CAPITAL DISTRICT State Police issued 2,023 traffic tickets during its weeklong heightened traffic enforcement of the “Move Over Law” and speeding limits.
Major Steven James, State Police Troop G Commander, announced the results Monday, April 8, of the 7-day enforcement initiative that started April 1. James said of the more than 2,000 tickets issued, there were 801 speeding tickets and 38 tickets for failure to move-over for emergency or hazard vehicles. State Police also made 39 arrests for impaired driving related offenses, 79 tickets for texting or using a mobile phone and issued 112 tickets for seatbelt violations.
“No one likes to get a ticket, and frankly, we don't like to have to give them," James said in a statement. "However, unsafe speed remains one of the leading contributing factors in motor vehicle fatal crashes. And tragedies involving emergency workers on highways where other motorists collide with them are nearly always preventable"
Troop G also investigated 132 motor vehicle collisions, with 41 attributed to unsafe speed. Of those incidents, nine crashes resulted in injuries during last week.
Speed is a leading cause of roadway fatalities and is a significant threat to law enforcement and emergency workers, according to police. The initiative was meant to highlight the need to follow speed limits and move-over for emergency and hazard vehicles.
April marks the start of major highway construction projects throughout the area. Police said the month typically is beginning of an annual upwards trend in motor vehicle crashes, which remains higher throughout the summer.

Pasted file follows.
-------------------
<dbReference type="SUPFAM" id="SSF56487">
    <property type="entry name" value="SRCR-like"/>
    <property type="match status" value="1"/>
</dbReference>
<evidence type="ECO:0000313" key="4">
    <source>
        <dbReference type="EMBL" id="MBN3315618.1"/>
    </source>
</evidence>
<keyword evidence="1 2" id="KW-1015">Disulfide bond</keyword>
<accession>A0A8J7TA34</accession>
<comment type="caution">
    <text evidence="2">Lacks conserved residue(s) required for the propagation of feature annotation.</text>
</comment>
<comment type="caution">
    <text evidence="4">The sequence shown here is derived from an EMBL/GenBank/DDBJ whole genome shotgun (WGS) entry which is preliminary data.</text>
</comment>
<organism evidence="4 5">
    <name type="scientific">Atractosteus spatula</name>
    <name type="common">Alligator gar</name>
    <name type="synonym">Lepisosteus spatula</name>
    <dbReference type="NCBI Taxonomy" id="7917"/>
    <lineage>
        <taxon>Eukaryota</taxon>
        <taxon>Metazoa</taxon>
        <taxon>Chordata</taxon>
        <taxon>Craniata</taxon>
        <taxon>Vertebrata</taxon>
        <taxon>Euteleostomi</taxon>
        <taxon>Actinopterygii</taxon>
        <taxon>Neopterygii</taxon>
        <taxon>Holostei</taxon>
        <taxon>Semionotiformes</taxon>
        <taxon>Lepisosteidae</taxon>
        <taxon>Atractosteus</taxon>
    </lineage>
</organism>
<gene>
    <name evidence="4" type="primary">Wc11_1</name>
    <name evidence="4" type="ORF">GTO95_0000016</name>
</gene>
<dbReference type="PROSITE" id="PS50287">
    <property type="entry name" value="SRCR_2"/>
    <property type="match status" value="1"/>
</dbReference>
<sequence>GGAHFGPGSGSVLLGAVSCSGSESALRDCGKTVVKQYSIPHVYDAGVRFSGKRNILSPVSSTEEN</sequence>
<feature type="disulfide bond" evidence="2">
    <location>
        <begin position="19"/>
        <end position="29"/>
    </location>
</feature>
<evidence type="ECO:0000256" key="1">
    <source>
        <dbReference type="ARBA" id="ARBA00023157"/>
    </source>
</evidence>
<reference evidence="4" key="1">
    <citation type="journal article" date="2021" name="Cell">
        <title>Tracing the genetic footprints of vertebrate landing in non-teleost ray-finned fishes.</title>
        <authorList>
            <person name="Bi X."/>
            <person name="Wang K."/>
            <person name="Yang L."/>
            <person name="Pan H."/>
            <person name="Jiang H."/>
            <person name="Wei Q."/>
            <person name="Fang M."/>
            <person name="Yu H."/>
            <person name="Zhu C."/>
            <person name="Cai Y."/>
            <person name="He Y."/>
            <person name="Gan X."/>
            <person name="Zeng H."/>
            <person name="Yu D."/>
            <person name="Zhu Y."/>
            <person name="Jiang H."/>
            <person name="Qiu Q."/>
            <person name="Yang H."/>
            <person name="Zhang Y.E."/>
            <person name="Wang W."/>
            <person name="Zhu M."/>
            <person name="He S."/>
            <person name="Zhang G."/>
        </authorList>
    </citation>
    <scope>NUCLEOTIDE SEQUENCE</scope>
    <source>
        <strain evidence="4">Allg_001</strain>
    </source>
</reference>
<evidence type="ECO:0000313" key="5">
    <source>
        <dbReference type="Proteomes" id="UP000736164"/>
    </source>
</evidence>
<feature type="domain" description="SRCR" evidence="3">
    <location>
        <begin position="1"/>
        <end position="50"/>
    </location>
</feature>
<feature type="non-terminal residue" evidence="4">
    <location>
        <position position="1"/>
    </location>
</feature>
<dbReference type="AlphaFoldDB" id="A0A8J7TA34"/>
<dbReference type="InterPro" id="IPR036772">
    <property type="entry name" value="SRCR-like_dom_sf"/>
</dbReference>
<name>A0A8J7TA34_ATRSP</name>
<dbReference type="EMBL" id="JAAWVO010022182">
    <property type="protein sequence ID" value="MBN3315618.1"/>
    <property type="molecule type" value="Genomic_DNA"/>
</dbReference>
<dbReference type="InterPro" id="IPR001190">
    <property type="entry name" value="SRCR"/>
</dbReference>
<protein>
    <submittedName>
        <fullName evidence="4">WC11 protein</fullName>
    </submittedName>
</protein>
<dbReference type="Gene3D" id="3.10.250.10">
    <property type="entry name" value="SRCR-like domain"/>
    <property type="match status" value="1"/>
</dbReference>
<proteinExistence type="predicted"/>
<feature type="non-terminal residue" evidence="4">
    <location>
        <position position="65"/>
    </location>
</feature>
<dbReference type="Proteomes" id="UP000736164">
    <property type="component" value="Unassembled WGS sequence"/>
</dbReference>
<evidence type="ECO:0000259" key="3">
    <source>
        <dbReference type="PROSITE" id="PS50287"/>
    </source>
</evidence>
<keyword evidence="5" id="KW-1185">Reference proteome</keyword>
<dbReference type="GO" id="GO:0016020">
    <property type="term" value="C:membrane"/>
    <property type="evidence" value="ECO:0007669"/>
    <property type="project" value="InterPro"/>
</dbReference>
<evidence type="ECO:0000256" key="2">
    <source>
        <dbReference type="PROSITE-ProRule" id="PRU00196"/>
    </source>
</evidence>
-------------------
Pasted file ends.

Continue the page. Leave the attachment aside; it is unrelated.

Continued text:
Police said increased speed reduces a driver’s reaction time and increases how far a vehicle must travel before stopping. Collisions involving speeding vehicles often result in death, serious injuries and significant property damage, according to police.
In 2011, State Police issued 13,692 tickets for violations of the “Move Over Law,” which become effective in January 2011.
Last year, the law was amended to create two sections, with one for emergency vehicles and another for hazard vehicles, which includes vehicles with “amber lights,” such as tow services or maintenance workers.
Motorists must reduce speed on any road when approaching such vehicles, but on multiple lane roadways drivers are also required to move from the lane adjacent to the vehicle. Drives do not have to move from their lane if it can’t be done safely.